慶應義塾大学 経済学部 PEARL入試 志望理由書 提出例(藤原 一平先生ゼミ向け)
Dr. Ippei Fujiwara
Department of Economics, International Monetary Theories
Dear Professor Fujiwara,
I am writing this letter to explain my motivation in applying for Department of Economics at Keio University, specializing in International Economic Theories and related monetary fields. As we are exposed to more information than ever, the need for us to truly understand and process them only get bigger. I have read a number of your published work which I was very intrigued by. I hope I am able to elaborate on area of studies that I think is very much relevant, and I would be more than grateful if you could kindly give this a consideration.
How has Keynes’s liquidity trap theory held up over time? I think it’s worth revisiting this issue in a world we live with $17 trillion in negative yield bonds. Keynes was a complex thinker, who looked at issues from many different perspectives that were not always internally consistent, his writings were chaotic but largely accurate in the long term. He said that, “after the rate of interest has fallen to a certain level, liquidity-preference may become virtually absolute in the sense that almost everyone prefers cash to holding a debt which yields so low a rate of interest. In this event the monetary authority would have lost effective control over the rate of interest.” To summarize, he predicted a world where interest rate would fall low and central institutions will lose control.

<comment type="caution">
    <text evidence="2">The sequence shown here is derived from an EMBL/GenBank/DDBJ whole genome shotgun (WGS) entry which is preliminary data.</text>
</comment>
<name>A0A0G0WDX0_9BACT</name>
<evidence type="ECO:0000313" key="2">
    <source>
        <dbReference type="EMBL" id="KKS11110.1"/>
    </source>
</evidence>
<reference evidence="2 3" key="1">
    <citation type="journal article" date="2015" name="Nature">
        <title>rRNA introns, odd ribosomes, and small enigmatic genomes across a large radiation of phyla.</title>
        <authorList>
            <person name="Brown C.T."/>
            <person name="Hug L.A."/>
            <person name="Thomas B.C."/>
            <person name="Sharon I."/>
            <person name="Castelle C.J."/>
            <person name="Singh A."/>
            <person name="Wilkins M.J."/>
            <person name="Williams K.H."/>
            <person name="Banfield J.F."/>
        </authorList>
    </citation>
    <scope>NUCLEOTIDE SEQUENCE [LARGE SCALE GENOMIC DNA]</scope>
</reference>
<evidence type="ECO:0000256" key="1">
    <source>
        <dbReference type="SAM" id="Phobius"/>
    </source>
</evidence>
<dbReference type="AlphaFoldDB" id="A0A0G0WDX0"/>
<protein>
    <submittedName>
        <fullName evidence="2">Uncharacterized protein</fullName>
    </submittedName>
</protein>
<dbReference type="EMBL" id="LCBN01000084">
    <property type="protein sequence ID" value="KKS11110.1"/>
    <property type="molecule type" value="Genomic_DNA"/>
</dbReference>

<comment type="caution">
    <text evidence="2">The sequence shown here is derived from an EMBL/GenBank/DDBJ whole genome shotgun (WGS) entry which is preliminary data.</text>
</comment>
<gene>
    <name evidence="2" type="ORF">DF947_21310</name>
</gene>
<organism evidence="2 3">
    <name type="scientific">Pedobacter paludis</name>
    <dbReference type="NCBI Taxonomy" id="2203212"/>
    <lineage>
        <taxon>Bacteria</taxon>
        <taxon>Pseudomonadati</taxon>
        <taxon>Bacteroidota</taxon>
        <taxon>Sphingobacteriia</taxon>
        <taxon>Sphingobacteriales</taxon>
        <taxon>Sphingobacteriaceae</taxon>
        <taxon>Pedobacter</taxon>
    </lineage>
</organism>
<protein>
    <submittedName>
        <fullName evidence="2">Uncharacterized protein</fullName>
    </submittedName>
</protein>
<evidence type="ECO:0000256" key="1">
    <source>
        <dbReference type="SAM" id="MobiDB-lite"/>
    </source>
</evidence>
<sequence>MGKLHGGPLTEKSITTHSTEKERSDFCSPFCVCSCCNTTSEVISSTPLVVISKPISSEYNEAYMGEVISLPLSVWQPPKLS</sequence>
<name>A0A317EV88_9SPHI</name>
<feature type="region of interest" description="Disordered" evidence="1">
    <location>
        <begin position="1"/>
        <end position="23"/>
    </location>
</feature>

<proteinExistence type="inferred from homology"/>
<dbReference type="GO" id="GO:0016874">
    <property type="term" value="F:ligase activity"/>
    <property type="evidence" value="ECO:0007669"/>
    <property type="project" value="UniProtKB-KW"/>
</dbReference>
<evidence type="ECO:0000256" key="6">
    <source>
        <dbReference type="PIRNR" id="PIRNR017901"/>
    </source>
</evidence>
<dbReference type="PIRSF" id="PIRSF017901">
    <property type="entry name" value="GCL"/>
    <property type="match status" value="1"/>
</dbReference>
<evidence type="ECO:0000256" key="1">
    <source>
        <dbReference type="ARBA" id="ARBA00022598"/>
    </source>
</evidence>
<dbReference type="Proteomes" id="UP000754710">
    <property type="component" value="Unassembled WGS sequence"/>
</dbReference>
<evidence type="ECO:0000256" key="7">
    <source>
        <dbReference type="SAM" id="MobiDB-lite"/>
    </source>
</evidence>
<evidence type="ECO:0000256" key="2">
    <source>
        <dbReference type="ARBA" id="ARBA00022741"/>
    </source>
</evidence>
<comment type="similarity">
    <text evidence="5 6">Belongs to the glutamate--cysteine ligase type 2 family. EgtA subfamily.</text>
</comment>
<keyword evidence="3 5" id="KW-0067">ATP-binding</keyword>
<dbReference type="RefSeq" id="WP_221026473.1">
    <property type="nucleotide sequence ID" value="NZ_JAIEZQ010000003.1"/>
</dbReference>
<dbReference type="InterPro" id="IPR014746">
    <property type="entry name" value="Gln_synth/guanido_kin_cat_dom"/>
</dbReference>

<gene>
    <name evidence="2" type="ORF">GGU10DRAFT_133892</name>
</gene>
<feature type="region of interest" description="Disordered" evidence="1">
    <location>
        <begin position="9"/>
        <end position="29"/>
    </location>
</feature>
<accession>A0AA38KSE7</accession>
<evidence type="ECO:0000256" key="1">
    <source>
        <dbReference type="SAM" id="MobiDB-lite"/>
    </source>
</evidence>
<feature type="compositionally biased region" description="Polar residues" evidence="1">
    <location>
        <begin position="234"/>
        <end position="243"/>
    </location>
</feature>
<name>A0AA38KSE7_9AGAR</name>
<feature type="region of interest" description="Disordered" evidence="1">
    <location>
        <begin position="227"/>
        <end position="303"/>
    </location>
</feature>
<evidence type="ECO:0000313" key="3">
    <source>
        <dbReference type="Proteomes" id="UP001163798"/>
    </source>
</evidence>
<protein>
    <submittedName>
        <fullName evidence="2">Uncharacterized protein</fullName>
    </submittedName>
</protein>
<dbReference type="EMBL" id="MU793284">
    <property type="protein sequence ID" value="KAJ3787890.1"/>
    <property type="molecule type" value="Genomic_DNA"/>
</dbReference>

A liquidity trap is a situation in which interest rates are too low and savings rates are too high, making monetary policies ineffective. In a liquidity trap, consumers choose to avoid bonds and keep their funds in savings because of the prevailing belief that interest rates will soon rise than bonds. Then, a country’s central bank try to stimulate the economy by increasing the money supply, there would be no effect on interest rates, as people aren’t convinced to make any changes to saving management. As part of the liquidity trap, consumers continue to hold funds in standard deposit accounts, such as savings and checking accounts, instead of in other investment options, even when the central banking system attempts to stimulate the economy through the injection of additional funds. High consumer savings levels, often spurred by the belief of a negative economic event on the horizon, causes monetary policy to be generally ineffective.
For the first time since the Great Depression, the world seems to be in a global liquidity trap. The unintended consequence of many central banks pushing negative interest including BOJ, rate policy is conjuring deflationary headwinds, stronger currencies, slow deflation and hindered exports and growth which is probably the exact opposite of what struggling economies need. But when monetary policy is the only game in town, negative rates are likely to bring even more negative rates, creating a perverse cycle with important implications for investors.
There are a number of ways to help the economy come out of a liquidity trap, such as increasing government spend, raising interest rate and else. With international economic dependence, understanding monetary policies and economic activities worldwide is extremely important. I assume this can be an addition to a number of researches conducted in your seminar and I would love to take part. Thank you very much for taking the time to read and I look forward to hearing from you soon on this matter.
Thank you and best regards,
*Indeterminacy and Forecastability, (with Yasuo Hirose), 2014, Journal of Money, Credit and Banking 46(1) *Global Liquidity Trap, (with Tomoyuki Nakajima, Nao Sudo and Yuki Teranishi), 2013, Journal of Monetary Economics 60(8)